The document continues: "Large numbers of UK passport holders live in Somaliland. For example, in the largest school in Hargeisa about 300 of the 1000 students hold UK passports. Also, a significant number of UK Somali youths are sent to Somaliland for 'straightening out' by their families. There is also believed to be a certain amount of so-called 'Jihadi tourism' to southern Somalia by UK citizens of Somali ethnicity. The threat from Somalia is compounded by the fact that within East Africa there is a lack of local government recognition of the terrorist threat."
A cable titled "Tensions Rise between Muslims and HMG" (dated August 14, 2006 and classified as "Confidential") says that Britain's program to counter Islamic extremism has failed to stop home-grown terrorists. The counter-terrorism strategy (known as CONTEST) was developed by the British government in 2003 and is aimed at reducing the terrorist threat in Britain by seeking to bring extremists into the mainstream.
The document relates that although the British government has invested "considerable time and resources" into reaching out to the Muslim community after the terrorist attacks in London on July 7, 2005, those efforts have not been productive.
The cable continues that many Muslim leaders in Britain deny there is even a problem, and when there is, they vindicate home-grown extremism by blaming it on British foreign policy. By way of example, the document describes the reaction of the British Muslim community after 24 of its members were arrested in August 2006 in connection with a plot to blow up as many as 10 airliners leaving Britain for the United States. The document states: "The Muslim community's reaction to the arrests of 24 of its own sons -- a knee-jerk reaction blaming [the government] -- shows that its leaders too have far to go."
The cables suggest that Britain's failure can be partly attributed to its decision to appease, rather than undermine, Muslim groups guilty of anti-Western agitation. For example, a cable titled "Senior Advisor Pandith and S/P Advisor Cohen's Visit to the UK" (dated October 25, 2007 and classified as "Confidential") relates Britain's efforts to combat extremism in the British Muslim community. The cable discusses a project to prepare a paper on "what language works best in public outreach … for example, the advantage of using the word 'mainstream' to define common values, as opposed to 'the West,' which can have negative connotations."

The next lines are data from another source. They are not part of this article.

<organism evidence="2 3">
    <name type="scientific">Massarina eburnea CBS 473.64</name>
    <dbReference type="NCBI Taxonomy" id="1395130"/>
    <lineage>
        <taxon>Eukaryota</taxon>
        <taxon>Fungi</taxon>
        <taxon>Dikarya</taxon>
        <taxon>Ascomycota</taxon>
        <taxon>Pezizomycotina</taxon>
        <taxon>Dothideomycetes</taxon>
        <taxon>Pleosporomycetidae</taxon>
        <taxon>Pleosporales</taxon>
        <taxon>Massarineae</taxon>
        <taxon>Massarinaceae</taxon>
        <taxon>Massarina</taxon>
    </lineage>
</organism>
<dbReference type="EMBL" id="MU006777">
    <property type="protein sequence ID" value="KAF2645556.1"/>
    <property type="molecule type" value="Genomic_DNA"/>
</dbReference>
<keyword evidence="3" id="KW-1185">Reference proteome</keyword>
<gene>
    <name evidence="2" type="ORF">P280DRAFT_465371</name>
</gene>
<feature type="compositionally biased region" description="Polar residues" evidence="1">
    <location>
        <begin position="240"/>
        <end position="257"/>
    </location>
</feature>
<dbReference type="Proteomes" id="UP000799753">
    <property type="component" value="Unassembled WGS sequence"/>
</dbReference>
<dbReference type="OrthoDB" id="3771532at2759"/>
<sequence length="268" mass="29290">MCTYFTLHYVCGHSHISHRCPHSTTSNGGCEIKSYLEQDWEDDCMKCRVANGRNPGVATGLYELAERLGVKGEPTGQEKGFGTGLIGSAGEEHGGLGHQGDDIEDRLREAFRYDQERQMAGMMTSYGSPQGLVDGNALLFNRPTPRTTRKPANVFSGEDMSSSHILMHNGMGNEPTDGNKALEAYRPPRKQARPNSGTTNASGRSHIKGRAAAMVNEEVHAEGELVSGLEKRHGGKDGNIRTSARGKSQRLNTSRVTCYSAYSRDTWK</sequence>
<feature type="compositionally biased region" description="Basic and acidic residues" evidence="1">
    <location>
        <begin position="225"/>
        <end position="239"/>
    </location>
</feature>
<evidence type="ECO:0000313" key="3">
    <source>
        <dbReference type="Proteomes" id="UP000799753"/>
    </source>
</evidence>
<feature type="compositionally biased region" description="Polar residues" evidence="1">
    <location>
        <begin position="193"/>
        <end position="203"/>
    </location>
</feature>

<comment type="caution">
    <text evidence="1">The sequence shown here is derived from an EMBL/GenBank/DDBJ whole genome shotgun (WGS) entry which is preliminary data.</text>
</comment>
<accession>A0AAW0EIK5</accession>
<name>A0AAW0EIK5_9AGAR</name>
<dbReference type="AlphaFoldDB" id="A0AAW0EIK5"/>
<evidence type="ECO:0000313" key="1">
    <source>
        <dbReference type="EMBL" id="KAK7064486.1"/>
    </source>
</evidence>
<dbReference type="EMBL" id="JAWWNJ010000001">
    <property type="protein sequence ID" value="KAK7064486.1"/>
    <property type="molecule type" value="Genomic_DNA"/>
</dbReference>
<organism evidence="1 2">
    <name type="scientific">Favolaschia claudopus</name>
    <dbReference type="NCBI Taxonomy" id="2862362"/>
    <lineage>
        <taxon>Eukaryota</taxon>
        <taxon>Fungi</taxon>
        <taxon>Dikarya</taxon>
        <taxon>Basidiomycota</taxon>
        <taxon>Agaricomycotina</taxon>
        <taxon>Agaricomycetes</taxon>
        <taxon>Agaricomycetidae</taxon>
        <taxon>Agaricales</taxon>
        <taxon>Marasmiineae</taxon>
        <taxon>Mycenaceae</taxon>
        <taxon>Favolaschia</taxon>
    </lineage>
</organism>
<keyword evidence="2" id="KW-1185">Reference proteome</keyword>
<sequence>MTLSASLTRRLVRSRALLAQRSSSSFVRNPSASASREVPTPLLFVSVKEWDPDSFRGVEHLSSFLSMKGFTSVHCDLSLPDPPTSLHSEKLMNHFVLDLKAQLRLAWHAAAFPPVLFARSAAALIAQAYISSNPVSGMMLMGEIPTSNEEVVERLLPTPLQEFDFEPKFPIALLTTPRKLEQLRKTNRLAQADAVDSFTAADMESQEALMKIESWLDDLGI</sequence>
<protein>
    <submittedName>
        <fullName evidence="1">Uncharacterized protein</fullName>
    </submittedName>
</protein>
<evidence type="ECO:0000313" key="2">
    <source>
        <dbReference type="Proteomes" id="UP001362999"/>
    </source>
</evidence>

In the face of British inefficacy, the United States in 2007 launched its own anti-extremist campaign to reverse the radicalization of young Islamists in Britain. A cable titled "Proposals for Ambassador's CT Fund" (dated April 18, 2008 and classified "Confidential") says that Dell Dailey, the head of the US State Department's counterterrorism office, offered the US Embassy in London $50,000 to spend on anti-extremism efforts in Britain.
The fresh proposals for how to prevent British youths from becoming Jihadists included hiring an American academic, at a cost of $43,000, to study reformed British extremists who have "stepped back" from radical Islam. Another idea was to spend $39,000 to fly the "Allah Made Me Funny" comedy troupe to Britain to participate in the Ramadan Festival UK.
The cable states: "The message their performance would send -- of American Muslims, proud to be both 'American' and 'Muslim' -- is a powerful message that would open British Muslim eyes to American cultural and religious diversity as well as encourage reflection on the part of British Muslim community in a positive, self-defining direction… Our expected outcome would be to reach thousand[s] of British Muslims, including the disproportionately high youth population, with these positive messages."
The British government is now having second thoughts about its approach to combating home-grown Islamic extremism. After spending millions of pounds funding projects to stop Muslims from becoming radicalized, the British Home Office has initiated a top-to-bottom review of the country's counter-terrorism strategy. The British government plans to publish a revised strategy later this year.
It remains to be seen, however, whether Britain will ultimately succeed in reducing the threat posed by home-grown Islamic radicals.